Research

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Open AccessArticle
Green Diesel Production over Nickel-Alumina Nanostructured Catalysts Promoted by Copper
Energies 2020, 13(14), 3707; https://doi.org/10.3390/en13143707 - 18 Jul 2020
Cited by 1 | Viewed by 484
Abstract
A series of nickel–alumina catalysts promoted by copper containing 1, 2, and 5 wt. % Cu and 59, 58, and 55 wt. % Ni, respectively, (symbols: 59Ni1CuAl, 58Ni2CuAl, 55Ni5CuAl) and a non-promoted catalyst containing 60 wt. % Ni (symbol: 60NiAl) were prepared following [...] Read more.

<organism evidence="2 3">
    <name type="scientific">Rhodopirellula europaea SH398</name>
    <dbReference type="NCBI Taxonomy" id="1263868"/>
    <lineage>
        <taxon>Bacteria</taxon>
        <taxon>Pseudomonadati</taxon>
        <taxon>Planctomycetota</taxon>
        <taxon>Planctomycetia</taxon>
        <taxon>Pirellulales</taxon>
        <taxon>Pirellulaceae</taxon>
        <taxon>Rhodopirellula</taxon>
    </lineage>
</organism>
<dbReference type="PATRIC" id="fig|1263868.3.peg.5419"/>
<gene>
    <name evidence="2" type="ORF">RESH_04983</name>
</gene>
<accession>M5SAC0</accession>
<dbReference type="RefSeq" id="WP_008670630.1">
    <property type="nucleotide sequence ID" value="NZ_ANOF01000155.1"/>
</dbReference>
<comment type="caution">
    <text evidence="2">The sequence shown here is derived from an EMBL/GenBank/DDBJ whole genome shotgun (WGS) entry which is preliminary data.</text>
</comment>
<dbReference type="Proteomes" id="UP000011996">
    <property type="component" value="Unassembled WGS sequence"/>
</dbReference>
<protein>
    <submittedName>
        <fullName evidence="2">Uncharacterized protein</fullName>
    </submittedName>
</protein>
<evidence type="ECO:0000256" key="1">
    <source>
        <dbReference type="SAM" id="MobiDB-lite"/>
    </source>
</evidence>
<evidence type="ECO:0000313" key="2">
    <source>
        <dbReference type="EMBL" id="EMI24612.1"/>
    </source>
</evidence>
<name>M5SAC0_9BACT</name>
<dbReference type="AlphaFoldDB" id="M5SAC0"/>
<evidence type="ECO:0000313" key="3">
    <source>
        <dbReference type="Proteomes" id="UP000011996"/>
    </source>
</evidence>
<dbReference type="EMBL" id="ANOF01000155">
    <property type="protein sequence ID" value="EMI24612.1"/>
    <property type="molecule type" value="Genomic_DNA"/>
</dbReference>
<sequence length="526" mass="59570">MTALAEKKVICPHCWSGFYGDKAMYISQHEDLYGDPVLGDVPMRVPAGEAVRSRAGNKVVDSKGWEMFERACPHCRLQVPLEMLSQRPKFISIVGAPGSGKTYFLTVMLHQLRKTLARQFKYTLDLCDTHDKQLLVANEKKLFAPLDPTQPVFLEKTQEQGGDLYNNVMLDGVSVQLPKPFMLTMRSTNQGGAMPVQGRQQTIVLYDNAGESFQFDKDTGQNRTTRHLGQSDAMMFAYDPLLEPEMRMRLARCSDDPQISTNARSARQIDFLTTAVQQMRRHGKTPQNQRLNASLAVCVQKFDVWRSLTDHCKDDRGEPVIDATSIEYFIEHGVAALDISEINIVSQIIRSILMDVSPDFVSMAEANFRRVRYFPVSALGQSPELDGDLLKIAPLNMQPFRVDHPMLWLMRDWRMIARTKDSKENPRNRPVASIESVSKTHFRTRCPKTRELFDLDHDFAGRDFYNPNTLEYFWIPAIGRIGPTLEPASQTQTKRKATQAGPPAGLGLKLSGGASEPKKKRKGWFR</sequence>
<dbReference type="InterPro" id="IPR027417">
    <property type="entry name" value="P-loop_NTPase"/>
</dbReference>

A series of nickel–alumina catalysts promoted by copper containing 1, 2, and 5 wt. % Cu and 59, 58, and 55 wt. % Ni, respectively, (symbols: 59Ni1CuAl, 58Ni2CuAl, 55Ni5CuAl) and a non-promoted catalyst containing 60 wt. % Ni (symbol: 60NiAl) were prepared following a one-step co-precipitation method. They were characterized using various techniques (N2 sorption isotherms, XRD, SEM-EDX, XPS, H2-TPR, NH3-TPD) and evaluated in the selective deoxygenation of sunflower oil using a semi-batch reactor (310 °C, 40 bar of hydrogen, 96 mL/min hydrogen flow rate, and 100 mL/1 g reactant to catalyst ratio). The severe control of the co-precipitation procedure and the direct reduction (without previous calcination) of precursor samples resulted in mesoporous nano-structured catalysts (most of the pores in the range 3–5 nm) exhibiting a high surface area (192–285 m2 g−1). The promoting action of copper is demonstrated for the first time for catalysts with a very small Cu/Ni weight ratio (0.02–0.09). The effect is more pronounced in the catalyst with the medium copper content (58Ni2CuAl) where a 17.2% increase of green diesel content in the liquid products has been achieved with respect to the non-promoted catalyst. The copper promoting action was attributed to the increase in the nickel dispersion as well as to the formation of a Ni-Cu alloy being very rich in nickel. A portion of the Ni-Cu alloy nanoparticles is covered by Ni0 and Cu0 nanoparticles in the 59Ni1CuAl and 55Ni5CuAl catalysts, respectively. The maximum promoting action observed in the 58Ni2CuAl catalyst was attributed to the finding that, in this catalyst, there is no considerable masking of the Ni-Cu alloy by Ni0 or Cu0. The relatively low performance of the 55Ni5CuAl catalyst with respect to the other promoted catalysts was attributed, in addition to the partial coverage of Ni-Cu alloy by Cu0, to the remarkably low weak/moderate acidity and relatively high strong acidity exhibited by this catalyst. The former favors selective deoxygenation whereas the latter favors coke formation. Copper addition does not affect the selective-deoxygenation reactions network, which proceeds predominantly via the dehydration-decarbonylation route over all the catalysts studied. Full article